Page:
RK: Among Indians, do you see differences in the proportion of archaic human genes?

PM: Yes, we do see variation within India. Ancestral South Indian groups have higher amounts of Neanderthal and Denisovan ancestry. However, this is unlikely to be explained by consanguineous marriages (a union between related individuals like second cousins or closer, which is more prevalent in South India). Most Indians have ancestry from ancient groups related to Iranian farmers, Eurasian steppe pastoralists. Indigenous Ancestral South Indian groups are related to Andamanese hunter-gatherers (AHG). We estimate people in India have 20-70 per cent ancestry related to AHG, which is also correlated to the percentage of Neanderthal and Denisovan ancestry.


Previous studies have shown that Andamanese Islanders have higher Denisovan ancestry, possibly Neanderthal ancestry too, like east Asians. This implies that present-day Indians with higher AHG ancestry also, in turn, have higher Neanderthal and Denisovan ancestry, as we observe in our study.

RK: Can these findings help understand genetic disease susceptibility in India?

PM: In India, we find that Neanderthal ancestry has impacted several immune genes, including a gene cluster on chromosome 3 that impacts response to COVID-19 (A 2020 Nature study finds that people carrying the variant of a gene cluster on chromosome 3, possibly inherited from Neanderthals, have up to three times higher risk of developing severe COVID-19). This region, present in 20-35 per cent of Indians, increases the risk of severe symptoms after COVID-19.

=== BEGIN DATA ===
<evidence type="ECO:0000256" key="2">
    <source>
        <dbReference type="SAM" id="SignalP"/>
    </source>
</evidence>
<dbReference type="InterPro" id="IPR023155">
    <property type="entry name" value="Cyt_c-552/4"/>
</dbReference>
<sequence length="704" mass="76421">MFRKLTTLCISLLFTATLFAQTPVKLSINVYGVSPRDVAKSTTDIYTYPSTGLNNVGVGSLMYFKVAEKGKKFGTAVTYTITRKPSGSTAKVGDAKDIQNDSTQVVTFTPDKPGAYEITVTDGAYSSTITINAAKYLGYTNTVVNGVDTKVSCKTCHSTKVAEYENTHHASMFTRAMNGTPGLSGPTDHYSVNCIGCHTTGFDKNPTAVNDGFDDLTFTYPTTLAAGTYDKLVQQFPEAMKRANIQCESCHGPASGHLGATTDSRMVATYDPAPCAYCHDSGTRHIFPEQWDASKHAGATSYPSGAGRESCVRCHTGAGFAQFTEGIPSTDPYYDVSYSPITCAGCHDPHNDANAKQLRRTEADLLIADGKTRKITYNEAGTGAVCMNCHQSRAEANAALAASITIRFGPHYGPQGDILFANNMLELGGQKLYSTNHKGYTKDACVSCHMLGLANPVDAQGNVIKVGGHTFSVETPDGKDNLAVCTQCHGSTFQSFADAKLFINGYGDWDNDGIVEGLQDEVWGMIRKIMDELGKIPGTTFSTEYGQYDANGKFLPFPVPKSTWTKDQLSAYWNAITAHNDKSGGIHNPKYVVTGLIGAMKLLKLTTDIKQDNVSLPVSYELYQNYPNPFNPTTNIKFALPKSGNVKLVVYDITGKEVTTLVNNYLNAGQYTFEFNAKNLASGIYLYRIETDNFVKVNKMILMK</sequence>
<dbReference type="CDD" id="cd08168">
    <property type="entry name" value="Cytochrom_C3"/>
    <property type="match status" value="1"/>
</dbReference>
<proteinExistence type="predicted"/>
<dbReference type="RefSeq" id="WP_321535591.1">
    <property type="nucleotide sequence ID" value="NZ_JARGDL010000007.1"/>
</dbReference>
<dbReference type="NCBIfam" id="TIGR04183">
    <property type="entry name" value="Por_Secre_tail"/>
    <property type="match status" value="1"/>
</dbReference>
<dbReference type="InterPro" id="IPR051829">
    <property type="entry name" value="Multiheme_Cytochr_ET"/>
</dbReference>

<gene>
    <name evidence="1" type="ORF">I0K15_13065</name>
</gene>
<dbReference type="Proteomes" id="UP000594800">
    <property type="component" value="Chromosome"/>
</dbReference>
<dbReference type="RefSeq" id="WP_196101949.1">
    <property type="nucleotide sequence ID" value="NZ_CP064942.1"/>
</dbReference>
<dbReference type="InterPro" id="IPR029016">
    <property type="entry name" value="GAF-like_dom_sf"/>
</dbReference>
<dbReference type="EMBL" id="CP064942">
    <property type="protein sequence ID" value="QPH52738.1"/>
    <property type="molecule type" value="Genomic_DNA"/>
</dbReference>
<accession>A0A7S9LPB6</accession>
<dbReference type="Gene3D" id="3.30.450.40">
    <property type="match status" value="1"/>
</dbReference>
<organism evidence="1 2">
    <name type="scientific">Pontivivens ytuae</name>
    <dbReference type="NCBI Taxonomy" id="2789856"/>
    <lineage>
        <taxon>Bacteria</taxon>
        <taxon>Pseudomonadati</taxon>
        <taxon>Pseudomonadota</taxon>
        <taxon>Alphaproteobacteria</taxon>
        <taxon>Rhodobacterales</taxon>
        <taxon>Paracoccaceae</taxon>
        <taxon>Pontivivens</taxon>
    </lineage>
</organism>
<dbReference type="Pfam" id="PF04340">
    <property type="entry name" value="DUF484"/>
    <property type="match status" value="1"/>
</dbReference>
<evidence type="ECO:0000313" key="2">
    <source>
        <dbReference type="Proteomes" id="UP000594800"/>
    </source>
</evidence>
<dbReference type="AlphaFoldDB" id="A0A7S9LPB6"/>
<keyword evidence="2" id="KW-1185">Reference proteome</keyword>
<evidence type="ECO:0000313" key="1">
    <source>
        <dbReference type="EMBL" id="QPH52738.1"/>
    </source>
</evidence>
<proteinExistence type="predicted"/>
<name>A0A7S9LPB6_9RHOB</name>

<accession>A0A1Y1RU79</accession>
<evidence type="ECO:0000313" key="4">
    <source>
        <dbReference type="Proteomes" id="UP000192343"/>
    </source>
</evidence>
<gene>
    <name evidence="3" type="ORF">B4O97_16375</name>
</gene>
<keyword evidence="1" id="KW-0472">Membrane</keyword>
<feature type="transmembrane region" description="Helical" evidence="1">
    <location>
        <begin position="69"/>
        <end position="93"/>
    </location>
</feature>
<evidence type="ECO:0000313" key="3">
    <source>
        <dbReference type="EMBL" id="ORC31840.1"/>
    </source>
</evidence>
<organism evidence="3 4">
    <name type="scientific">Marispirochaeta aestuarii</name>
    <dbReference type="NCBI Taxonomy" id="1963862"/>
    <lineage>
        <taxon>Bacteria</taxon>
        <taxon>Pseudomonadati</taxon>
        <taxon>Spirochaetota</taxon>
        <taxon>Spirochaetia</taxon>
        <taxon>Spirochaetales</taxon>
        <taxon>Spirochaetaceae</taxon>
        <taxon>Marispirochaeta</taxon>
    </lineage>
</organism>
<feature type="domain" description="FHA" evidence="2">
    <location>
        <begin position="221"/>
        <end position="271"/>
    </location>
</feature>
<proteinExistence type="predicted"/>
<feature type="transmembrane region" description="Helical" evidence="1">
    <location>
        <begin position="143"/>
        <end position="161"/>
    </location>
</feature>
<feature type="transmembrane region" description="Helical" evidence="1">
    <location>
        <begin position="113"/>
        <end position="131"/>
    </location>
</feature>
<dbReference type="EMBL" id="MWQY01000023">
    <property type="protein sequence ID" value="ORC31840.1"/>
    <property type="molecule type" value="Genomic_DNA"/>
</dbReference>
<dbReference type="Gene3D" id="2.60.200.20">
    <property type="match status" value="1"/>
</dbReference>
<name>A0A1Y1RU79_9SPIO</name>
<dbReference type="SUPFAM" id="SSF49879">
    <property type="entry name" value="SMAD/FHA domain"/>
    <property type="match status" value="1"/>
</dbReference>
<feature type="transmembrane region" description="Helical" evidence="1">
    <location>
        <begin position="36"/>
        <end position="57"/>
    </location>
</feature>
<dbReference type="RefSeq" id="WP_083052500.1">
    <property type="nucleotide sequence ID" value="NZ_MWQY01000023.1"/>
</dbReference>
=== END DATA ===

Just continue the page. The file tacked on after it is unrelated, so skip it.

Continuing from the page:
A striking signal of enrichment of Denisovan ancestry in Indians is seen on chromosome 6. This region is part of the human leukocyte antigen or HLA complex and plays a critical role in immune function (HLA complex helps the immune system distinguish proteins made by the body from those by invaders like viruses). At this locus, the frequency of Denisovan ancestry is 9.4 per cent in Indians, which is nearly 100-fold higher than the genome-wide average of roughly 0.1 per cent.

RK: Despite the genetic link of Indians with archaic humans, why have we not found ancient human fossils in India?

PM: As a geneticist, I do not have the expertise to answer this question. But there are challenges to finding ancient fossils such as preservation, urban development and funding. However, if you look at the stone tool culture, there is a large diversity which also reflects the presence of multiple groups. The early Middle Paleolithic (250,000 to 45,000 years ago) stone tool culture in India shows the overlap of distinct cultures—Acheulean hand-axe (produced by the extinct Homo erectus and Homo heidelbergensis) and Levallois technologies (a stone knapping technique associated with at least three hominin populations: late Homo heidelbergensis, Homo neanderthalensis and Homo sapiens)—for over 200,000 years, unlike in other regions of the world.

This was first published in the 16-30 April, 2024 print edition of Down To Earth